Communique—21 September 2020
Modernisation of Indigenous Heritage Protection Regimes
Meeting today by videoconference, Commonwealth, State and Territory Ministers with responsibility for Heritage and Indigenous Affairs, affirmed the fundamental importance of Indigenous heritage to the Australian nation.
The Roundtable was jointly chaired by the Hon Sussan Ley MP, Commonwealth Minister for the Environment, and the Hon Ken Wyatt AM MP, the Commonwealth Minister for Indigenous Australians.
Ministers expressed deep sorrow at the destruction of the nationally significant Indigenous heritage sites at Juukan Gorge in the Pilbara Region of Western Australia and resolved that this incident must be the launching pad for the modernisation of Indigenous heritage protection laws in Australia.
Ministers agreed that the work of lifting the standard of Indigenous heritage protection must be done in partnership with Indigenous Australians.
Over the past 12 months the Chairs of Australia’s national, state and territory Indigenous heritage bodies, with support from peak organisations representing every major land council and native title representative bodies, have developed Dhawura Ngilan: A Vision for Aboriginal and Torres Strait Islander Heritage in Australia and Best Practice Standards for Indigenous Cultural Heritage Management and Legislation.
The Chair of the Australian Heritage Council, the Hon Dr David Kemp AC, and Ms Rachel Perkins, an Indigenous heritage expert member of the Council, presented the Vision and Best Practice Standards to Ministers on behalf of the Indigenous Chairs.
They conveyed the significance of the Vision and Best Practice Standards as a unifying expression of the expectations of Australia’s Indigenous peoples for the protection of their heritage, their custodianship of it, and their desire for it to be recognised and celebrated as deeply important to Australia’s heritage and identity as a nation.
Ministers noted the following as recommended by the Heritage Chairs and Officials of Australia and New Zealand:
- the Vision and the Standards are important documents produced by Aboriginal and Torres Strait Islander heritage leaders that recommend a roadmap for Aboriginal and Torres Strait Islander heritage in Australia;
- the practicality of the recommendations for how this Vision can be realised;
- the wide support for the Vision and the Standards from the Aboriginal and Torres Strait Islander Community and the Cultural Heritage sector, including support from the First Nations Heritage Protection Alliance and the National Native Title Council.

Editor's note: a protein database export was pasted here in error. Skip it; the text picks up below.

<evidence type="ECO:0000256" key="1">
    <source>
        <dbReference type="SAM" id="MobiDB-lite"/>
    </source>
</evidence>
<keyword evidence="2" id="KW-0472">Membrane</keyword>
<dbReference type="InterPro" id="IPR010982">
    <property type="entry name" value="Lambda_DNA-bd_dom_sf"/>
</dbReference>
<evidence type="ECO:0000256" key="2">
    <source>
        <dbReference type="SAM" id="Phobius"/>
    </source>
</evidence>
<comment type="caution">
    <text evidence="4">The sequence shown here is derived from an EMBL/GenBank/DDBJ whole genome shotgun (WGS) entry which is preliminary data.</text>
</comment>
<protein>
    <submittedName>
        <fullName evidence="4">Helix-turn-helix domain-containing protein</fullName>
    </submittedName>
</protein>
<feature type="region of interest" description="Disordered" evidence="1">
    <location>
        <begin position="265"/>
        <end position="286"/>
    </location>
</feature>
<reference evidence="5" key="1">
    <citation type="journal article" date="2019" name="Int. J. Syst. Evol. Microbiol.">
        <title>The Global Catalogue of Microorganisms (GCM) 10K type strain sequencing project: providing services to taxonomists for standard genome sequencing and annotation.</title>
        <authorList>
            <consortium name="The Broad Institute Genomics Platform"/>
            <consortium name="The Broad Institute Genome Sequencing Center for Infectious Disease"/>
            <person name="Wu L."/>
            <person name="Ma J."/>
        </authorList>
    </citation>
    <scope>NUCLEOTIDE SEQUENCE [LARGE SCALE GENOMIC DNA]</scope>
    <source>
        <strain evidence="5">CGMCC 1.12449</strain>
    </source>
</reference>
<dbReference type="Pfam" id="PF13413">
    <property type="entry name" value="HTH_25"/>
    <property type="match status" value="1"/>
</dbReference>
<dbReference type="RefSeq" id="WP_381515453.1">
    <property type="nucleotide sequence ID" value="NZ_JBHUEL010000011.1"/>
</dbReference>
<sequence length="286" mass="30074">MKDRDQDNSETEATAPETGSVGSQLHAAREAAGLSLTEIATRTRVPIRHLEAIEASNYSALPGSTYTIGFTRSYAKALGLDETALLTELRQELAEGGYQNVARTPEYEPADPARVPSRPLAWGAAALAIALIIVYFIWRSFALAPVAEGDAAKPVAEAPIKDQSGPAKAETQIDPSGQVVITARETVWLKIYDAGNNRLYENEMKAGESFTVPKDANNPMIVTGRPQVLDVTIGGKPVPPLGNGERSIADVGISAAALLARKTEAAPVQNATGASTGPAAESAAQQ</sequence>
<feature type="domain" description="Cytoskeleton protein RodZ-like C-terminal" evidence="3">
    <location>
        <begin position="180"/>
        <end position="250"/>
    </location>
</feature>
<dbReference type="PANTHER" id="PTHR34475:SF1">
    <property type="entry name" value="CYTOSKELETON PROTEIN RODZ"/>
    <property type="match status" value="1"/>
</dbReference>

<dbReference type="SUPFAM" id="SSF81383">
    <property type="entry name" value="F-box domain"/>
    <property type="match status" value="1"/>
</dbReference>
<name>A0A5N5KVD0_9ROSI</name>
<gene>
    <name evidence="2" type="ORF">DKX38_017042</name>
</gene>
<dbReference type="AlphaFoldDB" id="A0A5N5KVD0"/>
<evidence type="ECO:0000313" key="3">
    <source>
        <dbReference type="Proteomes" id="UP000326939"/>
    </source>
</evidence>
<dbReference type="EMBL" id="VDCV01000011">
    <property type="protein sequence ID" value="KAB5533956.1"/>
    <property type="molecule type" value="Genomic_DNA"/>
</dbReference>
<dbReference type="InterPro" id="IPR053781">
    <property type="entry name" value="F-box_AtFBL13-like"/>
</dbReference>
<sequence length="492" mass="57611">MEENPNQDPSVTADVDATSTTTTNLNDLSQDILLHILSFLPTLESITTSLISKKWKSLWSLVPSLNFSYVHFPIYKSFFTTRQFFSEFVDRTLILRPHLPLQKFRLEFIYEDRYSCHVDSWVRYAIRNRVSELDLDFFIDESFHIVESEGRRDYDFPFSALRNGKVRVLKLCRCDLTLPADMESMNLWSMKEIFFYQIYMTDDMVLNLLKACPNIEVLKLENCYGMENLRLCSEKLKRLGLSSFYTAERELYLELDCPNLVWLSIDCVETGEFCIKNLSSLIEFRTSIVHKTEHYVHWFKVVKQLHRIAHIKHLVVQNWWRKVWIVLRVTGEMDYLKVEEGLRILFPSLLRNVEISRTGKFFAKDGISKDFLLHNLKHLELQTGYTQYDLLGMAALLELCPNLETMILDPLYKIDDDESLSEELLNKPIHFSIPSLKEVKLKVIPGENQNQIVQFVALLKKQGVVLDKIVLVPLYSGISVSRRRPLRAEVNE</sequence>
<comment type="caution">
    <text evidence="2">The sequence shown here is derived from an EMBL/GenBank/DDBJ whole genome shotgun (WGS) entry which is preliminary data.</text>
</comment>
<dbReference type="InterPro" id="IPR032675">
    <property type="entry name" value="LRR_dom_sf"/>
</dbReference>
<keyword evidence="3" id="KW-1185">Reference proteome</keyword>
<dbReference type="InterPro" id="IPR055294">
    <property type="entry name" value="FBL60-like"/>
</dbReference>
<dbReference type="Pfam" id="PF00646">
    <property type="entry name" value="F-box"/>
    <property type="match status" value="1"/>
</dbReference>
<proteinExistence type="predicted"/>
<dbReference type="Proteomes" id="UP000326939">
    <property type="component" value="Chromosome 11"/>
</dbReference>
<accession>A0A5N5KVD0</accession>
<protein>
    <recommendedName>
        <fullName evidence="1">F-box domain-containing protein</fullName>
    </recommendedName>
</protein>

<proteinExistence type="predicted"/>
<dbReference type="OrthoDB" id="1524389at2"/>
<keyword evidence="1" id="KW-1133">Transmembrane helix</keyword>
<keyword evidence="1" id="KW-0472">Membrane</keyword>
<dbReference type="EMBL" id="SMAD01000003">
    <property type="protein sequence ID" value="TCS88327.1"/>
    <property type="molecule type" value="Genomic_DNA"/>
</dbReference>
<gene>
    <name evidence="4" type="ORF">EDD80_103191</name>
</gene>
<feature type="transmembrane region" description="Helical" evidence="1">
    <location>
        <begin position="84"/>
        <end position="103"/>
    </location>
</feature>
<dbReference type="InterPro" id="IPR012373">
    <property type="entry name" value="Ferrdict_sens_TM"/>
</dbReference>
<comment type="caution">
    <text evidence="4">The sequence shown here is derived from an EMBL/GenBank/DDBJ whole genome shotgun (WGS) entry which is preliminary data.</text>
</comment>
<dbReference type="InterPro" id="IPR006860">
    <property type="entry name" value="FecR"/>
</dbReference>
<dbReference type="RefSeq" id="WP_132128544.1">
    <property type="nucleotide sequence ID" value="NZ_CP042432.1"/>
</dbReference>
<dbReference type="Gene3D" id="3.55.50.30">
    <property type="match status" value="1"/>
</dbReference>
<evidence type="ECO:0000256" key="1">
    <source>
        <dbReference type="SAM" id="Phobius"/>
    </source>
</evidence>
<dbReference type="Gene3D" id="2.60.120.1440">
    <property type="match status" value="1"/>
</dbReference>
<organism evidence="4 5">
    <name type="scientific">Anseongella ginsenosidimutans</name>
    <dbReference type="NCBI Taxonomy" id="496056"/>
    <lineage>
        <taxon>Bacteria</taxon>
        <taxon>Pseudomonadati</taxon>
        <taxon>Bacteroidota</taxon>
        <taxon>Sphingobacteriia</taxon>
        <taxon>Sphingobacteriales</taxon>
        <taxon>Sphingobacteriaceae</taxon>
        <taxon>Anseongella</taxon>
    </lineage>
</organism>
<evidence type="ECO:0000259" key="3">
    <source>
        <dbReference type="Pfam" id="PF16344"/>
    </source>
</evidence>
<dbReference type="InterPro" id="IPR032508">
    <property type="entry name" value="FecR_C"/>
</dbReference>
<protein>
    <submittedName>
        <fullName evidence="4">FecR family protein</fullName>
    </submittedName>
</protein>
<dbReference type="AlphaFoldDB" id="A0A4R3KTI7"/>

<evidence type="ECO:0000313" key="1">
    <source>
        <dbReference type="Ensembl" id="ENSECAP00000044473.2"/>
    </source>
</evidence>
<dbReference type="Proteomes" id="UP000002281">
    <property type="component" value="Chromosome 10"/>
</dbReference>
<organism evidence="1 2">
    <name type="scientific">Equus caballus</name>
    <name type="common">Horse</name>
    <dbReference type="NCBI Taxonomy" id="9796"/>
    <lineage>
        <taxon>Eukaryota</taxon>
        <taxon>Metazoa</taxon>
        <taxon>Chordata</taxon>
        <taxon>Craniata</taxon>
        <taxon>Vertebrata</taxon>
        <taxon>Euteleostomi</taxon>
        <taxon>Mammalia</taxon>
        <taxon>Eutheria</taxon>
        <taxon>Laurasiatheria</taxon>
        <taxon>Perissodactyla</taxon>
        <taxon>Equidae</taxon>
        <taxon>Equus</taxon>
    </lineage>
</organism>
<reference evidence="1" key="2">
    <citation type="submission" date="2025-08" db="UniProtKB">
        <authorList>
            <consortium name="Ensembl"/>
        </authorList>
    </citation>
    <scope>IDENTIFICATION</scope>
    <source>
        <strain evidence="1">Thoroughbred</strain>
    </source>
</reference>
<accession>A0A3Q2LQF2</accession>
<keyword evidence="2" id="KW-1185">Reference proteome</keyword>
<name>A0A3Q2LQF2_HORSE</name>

Ministers noted the Vision and Best Practice Standards as being valuable to the process of modernising Indigenous heritage protection laws and committed to take them back to each of their governments for active consideration and response (noting that the Victorian Government endorsed the Vision and Best Practice Standards prior to the meeting).
Ministers also recognised that climate change is a growing threat to Indigenous heritage.
Professor Graeme Samuel AC briefed Ministers on the interim report of the Independent Review of the Environment Protection and Biodiversity Conservation Act 1999 and its key findings, including that a review of national Indigenous heritage protection laws was needed to provide best-practice protection and ensure they work in concert with protections afforded under state and territory laws.
Ministers noted the Commonwealth’s intention to address Indigenous heritage protection reform opportunities as part of its response to the final report of Professor Samuel’s EPBC Act Review and welcomed the Commonwealth’s intention to engage Aboriginal and Torres Strait Islander communities in a national reform process. Ministers noted the Commonwealth’s commitment to develop a national standard on best practice Indigenous engagement.
The Ministers of each jurisdiction shared information about their Indigenous heritage protection regimes, current review and reform processes and their aspirations for Indigenous heritage.
Ministers agreed to reconvene at a later date to review progress towards the modernisation of Indigenous heritage protection laws and indicated that Indigenous representatives would be invited to join them at the table.